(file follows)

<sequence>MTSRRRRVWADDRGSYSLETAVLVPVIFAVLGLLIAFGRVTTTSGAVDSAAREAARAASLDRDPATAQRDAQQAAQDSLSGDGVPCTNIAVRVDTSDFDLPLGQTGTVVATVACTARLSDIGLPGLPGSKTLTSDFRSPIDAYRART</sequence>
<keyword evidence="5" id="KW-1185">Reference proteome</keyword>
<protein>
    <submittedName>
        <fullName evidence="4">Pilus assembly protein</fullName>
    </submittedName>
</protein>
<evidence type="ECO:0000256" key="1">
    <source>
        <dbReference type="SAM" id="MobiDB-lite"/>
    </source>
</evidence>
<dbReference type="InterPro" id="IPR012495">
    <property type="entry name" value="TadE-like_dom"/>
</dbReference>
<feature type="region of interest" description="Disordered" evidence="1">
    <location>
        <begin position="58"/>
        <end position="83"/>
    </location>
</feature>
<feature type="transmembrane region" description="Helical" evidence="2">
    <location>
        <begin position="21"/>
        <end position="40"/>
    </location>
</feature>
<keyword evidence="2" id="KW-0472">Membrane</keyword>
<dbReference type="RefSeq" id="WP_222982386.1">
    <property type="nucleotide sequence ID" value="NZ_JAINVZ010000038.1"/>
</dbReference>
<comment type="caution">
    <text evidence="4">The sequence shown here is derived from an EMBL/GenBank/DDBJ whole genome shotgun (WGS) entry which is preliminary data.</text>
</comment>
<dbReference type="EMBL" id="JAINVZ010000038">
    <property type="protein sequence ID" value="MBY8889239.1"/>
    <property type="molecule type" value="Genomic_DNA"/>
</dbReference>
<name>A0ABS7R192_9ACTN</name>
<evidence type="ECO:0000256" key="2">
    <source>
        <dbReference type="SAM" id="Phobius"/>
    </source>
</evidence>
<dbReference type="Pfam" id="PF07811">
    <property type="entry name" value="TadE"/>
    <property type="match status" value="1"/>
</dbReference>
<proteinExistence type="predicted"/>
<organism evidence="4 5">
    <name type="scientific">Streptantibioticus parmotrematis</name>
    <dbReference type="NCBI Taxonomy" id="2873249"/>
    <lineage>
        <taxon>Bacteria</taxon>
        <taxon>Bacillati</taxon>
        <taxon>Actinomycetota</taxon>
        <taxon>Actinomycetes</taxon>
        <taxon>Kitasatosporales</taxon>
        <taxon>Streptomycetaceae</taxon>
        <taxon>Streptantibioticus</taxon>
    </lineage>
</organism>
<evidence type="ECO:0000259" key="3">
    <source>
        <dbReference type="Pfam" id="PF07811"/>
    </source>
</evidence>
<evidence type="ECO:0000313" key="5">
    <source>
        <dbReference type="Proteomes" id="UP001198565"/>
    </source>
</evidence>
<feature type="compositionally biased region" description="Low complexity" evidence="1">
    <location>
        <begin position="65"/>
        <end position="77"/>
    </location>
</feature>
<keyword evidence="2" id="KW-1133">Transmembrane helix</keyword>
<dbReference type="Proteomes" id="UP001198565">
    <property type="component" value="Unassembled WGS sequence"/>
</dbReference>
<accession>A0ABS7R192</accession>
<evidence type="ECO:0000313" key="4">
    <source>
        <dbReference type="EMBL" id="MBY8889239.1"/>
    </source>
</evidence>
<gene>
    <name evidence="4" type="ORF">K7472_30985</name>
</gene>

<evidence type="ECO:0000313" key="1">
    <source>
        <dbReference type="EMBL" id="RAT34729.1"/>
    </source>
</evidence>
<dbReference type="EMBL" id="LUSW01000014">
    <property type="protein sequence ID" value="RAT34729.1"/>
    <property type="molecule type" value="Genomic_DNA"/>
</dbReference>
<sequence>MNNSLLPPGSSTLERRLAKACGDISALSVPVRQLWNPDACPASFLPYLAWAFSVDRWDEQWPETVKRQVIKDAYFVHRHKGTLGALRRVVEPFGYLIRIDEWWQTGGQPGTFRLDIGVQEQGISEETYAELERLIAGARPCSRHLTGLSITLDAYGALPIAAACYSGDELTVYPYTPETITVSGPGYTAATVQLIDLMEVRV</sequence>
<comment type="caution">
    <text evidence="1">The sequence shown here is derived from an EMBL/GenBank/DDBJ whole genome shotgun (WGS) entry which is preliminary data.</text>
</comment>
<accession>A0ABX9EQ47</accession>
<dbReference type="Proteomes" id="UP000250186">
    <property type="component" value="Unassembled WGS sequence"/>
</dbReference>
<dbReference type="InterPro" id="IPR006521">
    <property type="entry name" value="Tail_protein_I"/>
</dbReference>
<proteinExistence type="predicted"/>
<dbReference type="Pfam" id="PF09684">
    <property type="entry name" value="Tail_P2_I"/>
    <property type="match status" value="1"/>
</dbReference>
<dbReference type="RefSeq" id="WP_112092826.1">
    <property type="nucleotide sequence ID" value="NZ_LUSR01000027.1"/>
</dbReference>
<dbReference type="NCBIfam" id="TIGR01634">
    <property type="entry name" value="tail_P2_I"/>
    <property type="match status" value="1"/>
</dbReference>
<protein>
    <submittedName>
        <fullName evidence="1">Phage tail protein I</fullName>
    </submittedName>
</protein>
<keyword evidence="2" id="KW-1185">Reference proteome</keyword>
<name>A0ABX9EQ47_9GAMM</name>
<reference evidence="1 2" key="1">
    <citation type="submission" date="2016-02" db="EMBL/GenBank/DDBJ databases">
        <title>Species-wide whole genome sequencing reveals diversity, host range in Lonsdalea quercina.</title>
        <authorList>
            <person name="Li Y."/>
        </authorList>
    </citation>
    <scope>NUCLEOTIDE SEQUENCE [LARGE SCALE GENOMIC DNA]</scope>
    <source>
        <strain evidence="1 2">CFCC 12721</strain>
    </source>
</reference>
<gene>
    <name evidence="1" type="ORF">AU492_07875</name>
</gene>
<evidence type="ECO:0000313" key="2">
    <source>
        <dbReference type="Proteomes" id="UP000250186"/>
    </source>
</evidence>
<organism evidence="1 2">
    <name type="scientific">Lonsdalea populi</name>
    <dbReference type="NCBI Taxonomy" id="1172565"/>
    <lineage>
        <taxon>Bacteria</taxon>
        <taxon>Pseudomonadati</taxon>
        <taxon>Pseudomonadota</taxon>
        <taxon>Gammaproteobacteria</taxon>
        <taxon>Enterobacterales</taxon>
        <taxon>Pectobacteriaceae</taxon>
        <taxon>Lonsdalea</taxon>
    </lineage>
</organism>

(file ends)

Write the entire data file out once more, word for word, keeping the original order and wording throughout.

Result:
<sequence>MTSRRRRVWADDRGSYSLETAVLVPVIFAVLGLLIAFGRVTTTSGAVDSAAREAARAASLDRDPATAQRDAQQAAQDSLSGDGVPCTNIAVRVDTSDFDLPLGQTGTVVATVACTARLSDIGLPGLPGSKTLTSDFRSPIDAYRART</sequence>
<keyword evidence="5" id="KW-1185">Reference proteome</keyword>
<protein>
    <submittedName>
        <fullName evidence="4">Pilus assembly protein</fullName>
    </submittedName>
</protein>
<evidence type="ECO:0000256" key="1">
    <source>
        <dbReference type="SAM" id="MobiDB-lite"/>
    </source>
</evidence>
<dbReference type="InterPro" id="IPR012495">
    <property type="entry name" value="TadE-like_dom"/>
</dbReference>
<feature type="region of interest" description="Disordered" evidence="1">
    <location>
        <begin position="58"/>
        <end position="83"/>
    </location>
</feature>
<feature type="transmembrane region" description="Helical" evidence="2">
    <location>
        <begin position="21"/>
        <end position="40"/>
    </location>
</feature>
<keyword evidence="2" id="KW-0472">Membrane</keyword>
<dbReference type="RefSeq" id="WP_222982386.1">
    <property type="nucleotide sequence ID" value="NZ_JAINVZ010000038.1"/>
</dbReference>
<comment type="caution">
    <text evidence="4">The sequence shown here is derived from an EMBL/GenBank/DDBJ whole genome shotgun (WGS) entry which is preliminary data.</text>
</comment>
<dbReference type="EMBL" id="JAINVZ010000038">
    <property type="protein sequence ID" value="MBY8889239.1"/>
    <property type="molecule type" value="Genomic_DNA"/>
</dbReference>
<name>A0ABS7R192_9ACTN</name>
<evidence type="ECO:0000256" key="2">
    <source>
        <dbReference type="SAM" id="Phobius"/>
    </source>
</evidence>
<dbReference type="Pfam" id="PF07811">
    <property type="entry name" value="TadE"/>
    <property type="match status" value="1"/>
</dbReference>
<proteinExistence type="predicted"/>
<organism evidence="4 5">
    <name type="scientific">Streptantibioticus parmotrematis</name>
    <dbReference type="NCBI Taxonomy" id="2873249"/>
    <lineage>
        <taxon>Bacteria</taxon>
        <taxon>Bacillati</taxon>
        <taxon>Actinomycetota</taxon>
        <taxon>Actinomycetes</taxon>
        <taxon>Kitasatosporales</taxon>
        <taxon>Streptomycetaceae</taxon>
        <taxon>Streptantibioticus</taxon>
    </lineage>
</organism>
<evidence type="ECO:0000259" key="3">
    <source>
        <dbReference type="Pfam" id="PF07811"/>
    </source>
</evidence>
<evidence type="ECO:0000313" key="5">
    <source>
        <dbReference type="Proteomes" id="UP001198565"/>
    </source>
</evidence>
<feature type="compositionally biased region" description="Low complexity" evidence="1">
    <location>
        <begin position="65"/>
        <end position="77"/>
    </location>
</feature>
<keyword evidence="2" id="KW-1133">Transmembrane helix</keyword>
<dbReference type="Proteomes" id="UP001198565">
    <property type="component" value="Unassembled WGS sequence"/>
</dbReference>
<accession>A0ABS7R192</accession>
<evidence type="ECO:0000313" key="4">
    <source>
        <dbReference type="EMBL" id="MBY8889239.1"/>
    </source>
</evidence>
<gene>
    <name evidence="4" type="ORF">K7472_30985</name>
</gene>

<evidence type="ECO:0000313" key="1">
    <source>
        <dbReference type="EMBL" id="RAT34729.1"/>
    </source>
</evidence>
<dbReference type="EMBL" id="LUSW01000014">
    <property type="protein sequence ID" value="RAT34729.1"/>
    <property type="molecule type" value="Genomic_DNA"/>
</dbReference>
<sequence>MNNSLLPPGSSTLERRLAKACGDISALSVPVRQLWNPDACPASFLPYLAWAFSVDRWDEQWPETVKRQVIKDAYFVHRHKGTLGALRRVVEPFGYLIRIDEWWQTGGQPGTFRLDIGVQEQGISEETYAELERLIAGARPCSRHLTGLSITLDAYGALPIAAACYSGDELTVYPYTPETITVSGPGYTAATVQLIDLMEVRV</sequence>
<comment type="caution">
    <text evidence="1">The sequence shown here is derived from an EMBL/GenBank/DDBJ whole genome shotgun (WGS) entry which is preliminary data.</text>
</comment>
<accession>A0ABX9EQ47</accession>
<dbReference type="Proteomes" id="UP000250186">
    <property type="component" value="Unassembled WGS sequence"/>
</dbReference>
<dbReference type="InterPro" id="IPR006521">
    <property type="entry name" value="Tail_protein_I"/>
</dbReference>
<proteinExistence type="predicted"/>
<dbReference type="Pfam" id="PF09684">
    <property type="entry name" value="Tail_P2_I"/>
    <property type="match status" value="1"/>
</dbReference>
<dbReference type="RefSeq" id="WP_112092826.1">
    <property type="nucleotide sequence ID" value="NZ_LUSR01000027.1"/>
</dbReference>
<dbReference type="NCBIfam" id="TIGR01634">
    <property type="entry name" value="tail_P2_I"/>
    <property type="match status" value="1"/>
</dbReference>
<protein>
    <submittedName>
        <fullName evidence="1">Phage tail protein I</fullName>
    </submittedName>
</protein>
<keyword evidence="2" id="KW-1185">Reference proteome</keyword>
<name>A0ABX9EQ47_9GAMM</name>
<reference evidence="1 2" key="1">
    <citation type="submission" date="2016-02" db="EMBL/GenBank/DDBJ databases">
        <title>Species-wide whole genome sequencing reveals diversity, host range in Lonsdalea quercina.</title>
        <authorList>
            <person name="Li Y."/>
        </authorList>
    </citation>
    <scope>NUCLEOTIDE SEQUENCE [LARGE SCALE GENOMIC DNA]</scope>
    <source>
        <strain evidence="1 2">CFCC 12721</strain>
    </source>
</reference>
<gene>
    <name evidence="1" type="ORF">AU492_07875</name>
</gene>
<evidence type="ECO:0000313" key="2">
    <source>
        <dbReference type="Proteomes" id="UP000250186"/>
    </source>
</evidence>
<organism evidence="1 2">
    <name type="scientific">Lonsdalea populi</name>
    <dbReference type="NCBI Taxonomy" id="1172565"/>
    <lineage>
        <taxon>Bacteria</taxon>
        <taxon>Pseudomonadati</taxon>
        <taxon>Pseudomonadota</taxon>
        <taxon>Gammaproteobacteria</taxon>
        <taxon>Enterobacterales</taxon>
        <taxon>Pectobacteriaceae</taxon>
        <taxon>Lonsdalea</taxon>
    </lineage>
</organism>